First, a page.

Commonplace books

notebookI’ve been keeping “commonplace books” since my teens but until recently I didn’t know they had a name.

A commonplace book is a hodgepodge of someone’s collected ideas, quotes, snippets of overheard conversation, observations, or info that reflects your particular interests. Commonplace books are a way of compiling, organizing, and remembering knowledge – traditionally it’s been by writing. Basically you’re backing up your brain.

Its name, the commonplace book, is unfortunate because its meaning isn’t obvious these days. The name comes from Latin and has persisted for hundreds of years. Famous, and not famous, people have kept commonplace books, for example Marcus Aurelius, Thomas Jefferson, Napoleon, HL Mencken, and Bill Gates.

Keeping a commonplace book isn’t complicated. When you’re reading something that really hits you, jot it down. It can just be bits of writing you find inspiring or interesting. Maybe a piece of advice, a recommendation, a pointer, or someone’s (maybe your own) insight.

You can use stuff from your commonplace book later to help with ideas for writing, talks, or projects. Commonplace books can be reorganized into a more meaningful patterns sometimes.  Some people even use index cards instead of a a book so they can better reorganize  their hodgepodge of ideas into something more connected and accessible to them.

Using a cheap notebook is a good idea so you won’t feel intimidated about putting ideas into a fancy journal. I also now use the internet for saving things, although writing something down is the better way.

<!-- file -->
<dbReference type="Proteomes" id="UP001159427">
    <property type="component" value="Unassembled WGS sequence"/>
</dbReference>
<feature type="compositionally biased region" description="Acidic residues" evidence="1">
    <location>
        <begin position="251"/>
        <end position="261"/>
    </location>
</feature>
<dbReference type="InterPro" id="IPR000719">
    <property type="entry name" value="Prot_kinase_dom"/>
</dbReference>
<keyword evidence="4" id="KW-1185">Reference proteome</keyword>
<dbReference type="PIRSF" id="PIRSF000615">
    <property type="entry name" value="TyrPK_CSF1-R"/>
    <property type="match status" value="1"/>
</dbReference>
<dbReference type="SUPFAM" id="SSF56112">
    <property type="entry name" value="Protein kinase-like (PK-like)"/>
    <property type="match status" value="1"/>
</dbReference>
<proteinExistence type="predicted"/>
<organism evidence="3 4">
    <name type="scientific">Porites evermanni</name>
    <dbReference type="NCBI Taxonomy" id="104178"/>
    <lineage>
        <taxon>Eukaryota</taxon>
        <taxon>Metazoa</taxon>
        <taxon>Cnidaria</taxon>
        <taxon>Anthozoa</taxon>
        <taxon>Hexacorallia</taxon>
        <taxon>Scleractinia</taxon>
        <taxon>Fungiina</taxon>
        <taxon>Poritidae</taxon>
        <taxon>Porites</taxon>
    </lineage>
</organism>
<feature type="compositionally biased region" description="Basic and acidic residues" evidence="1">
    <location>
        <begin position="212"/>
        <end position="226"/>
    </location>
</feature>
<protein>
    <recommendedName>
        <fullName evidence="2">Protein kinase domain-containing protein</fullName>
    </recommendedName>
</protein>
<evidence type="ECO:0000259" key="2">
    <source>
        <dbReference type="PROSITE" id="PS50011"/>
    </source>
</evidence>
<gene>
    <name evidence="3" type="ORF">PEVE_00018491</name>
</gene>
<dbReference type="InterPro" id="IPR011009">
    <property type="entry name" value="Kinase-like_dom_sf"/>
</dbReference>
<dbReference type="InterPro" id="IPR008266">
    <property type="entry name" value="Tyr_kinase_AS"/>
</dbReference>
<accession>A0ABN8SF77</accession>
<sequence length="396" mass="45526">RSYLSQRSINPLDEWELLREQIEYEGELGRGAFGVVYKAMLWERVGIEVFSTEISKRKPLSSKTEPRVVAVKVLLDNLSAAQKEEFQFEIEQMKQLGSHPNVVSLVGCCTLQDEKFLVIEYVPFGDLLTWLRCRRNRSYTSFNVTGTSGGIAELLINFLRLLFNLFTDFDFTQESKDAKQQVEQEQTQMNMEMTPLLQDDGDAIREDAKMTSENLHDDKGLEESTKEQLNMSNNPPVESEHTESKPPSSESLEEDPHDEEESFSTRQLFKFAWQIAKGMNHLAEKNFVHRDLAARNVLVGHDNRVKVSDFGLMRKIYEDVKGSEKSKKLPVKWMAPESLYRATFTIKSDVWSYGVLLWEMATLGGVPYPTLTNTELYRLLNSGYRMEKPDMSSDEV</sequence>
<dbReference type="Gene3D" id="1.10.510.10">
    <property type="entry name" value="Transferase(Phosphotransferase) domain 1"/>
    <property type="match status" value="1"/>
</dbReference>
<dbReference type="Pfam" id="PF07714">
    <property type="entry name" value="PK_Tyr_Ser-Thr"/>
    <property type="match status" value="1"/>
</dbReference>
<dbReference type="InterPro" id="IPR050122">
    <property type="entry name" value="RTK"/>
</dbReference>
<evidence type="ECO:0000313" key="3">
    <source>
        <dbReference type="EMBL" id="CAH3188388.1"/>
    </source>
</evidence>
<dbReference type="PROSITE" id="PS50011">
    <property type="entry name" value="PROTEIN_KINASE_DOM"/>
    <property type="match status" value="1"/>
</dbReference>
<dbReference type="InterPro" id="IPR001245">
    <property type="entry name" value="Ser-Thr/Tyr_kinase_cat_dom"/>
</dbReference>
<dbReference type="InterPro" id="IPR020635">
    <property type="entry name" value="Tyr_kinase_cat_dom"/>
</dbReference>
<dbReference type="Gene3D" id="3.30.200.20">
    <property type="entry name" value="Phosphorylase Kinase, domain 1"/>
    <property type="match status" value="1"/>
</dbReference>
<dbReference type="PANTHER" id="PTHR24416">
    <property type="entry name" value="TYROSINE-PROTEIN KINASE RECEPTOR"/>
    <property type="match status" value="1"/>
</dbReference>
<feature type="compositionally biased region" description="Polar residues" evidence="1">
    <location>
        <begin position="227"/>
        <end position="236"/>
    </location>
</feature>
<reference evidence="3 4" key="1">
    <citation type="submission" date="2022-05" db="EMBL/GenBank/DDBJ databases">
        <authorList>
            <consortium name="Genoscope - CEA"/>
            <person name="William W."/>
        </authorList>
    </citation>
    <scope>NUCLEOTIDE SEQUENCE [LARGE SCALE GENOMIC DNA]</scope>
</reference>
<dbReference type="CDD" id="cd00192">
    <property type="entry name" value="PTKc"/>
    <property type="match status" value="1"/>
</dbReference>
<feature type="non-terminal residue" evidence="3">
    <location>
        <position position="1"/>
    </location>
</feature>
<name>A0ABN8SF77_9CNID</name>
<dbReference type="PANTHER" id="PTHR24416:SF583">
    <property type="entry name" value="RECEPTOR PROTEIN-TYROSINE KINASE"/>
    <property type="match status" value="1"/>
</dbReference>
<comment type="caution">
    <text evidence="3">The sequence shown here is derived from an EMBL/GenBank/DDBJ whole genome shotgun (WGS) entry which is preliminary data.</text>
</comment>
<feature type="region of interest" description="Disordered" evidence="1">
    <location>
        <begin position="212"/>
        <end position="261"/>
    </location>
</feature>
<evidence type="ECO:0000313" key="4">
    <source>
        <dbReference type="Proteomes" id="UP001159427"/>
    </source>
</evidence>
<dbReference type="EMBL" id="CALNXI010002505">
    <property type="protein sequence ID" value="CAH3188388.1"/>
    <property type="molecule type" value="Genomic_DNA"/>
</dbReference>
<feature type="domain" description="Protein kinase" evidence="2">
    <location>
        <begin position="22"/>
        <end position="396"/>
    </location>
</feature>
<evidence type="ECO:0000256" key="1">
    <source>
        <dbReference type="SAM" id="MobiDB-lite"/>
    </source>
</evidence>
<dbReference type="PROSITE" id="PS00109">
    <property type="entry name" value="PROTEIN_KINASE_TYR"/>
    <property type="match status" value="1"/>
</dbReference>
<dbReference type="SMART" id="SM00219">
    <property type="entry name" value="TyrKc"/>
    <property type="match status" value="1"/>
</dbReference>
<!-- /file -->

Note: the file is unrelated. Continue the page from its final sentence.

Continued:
What isn’t a commonplace book? Commonplace books aren’t journals, diaries, or a record of your travels that would normally be introspective and in chronological order.

Here’re two examples of recent additions for my commonplace book. First, a short one about reading and books:

Seeing someone reading a book you love is seeing a book recommending a person.

And here’s a longer clipping about exercise research:

What’s supported by the research is: train hard. The rest is hard to prove. Lots of approaches work. There’s no justification for being committed to just one way. More research is needed on things like frequency of training and whether split or whole body training is best.

…looking at the evidence (in scientific studies) you find:

intensity matters – recruiting as many fibers as possible
one set per exercise
any sort of resistance seems OK (free weights, machines or bodyweight)
concentric, eccentric or isometric contractions all work
repetition speed is important in that you need to maintain tension on the muscles
rest between sets and exercises doesn’t matter much
full range of motion isn’t that important
doing endurance exercise at the same time doesn’t hold things back
muscles and parts of muscles grow at different rates
a few weeks off won’t make your gains disappear and might help when you train again.

Your reward from having commonplace books far outweighs your effort in creating them.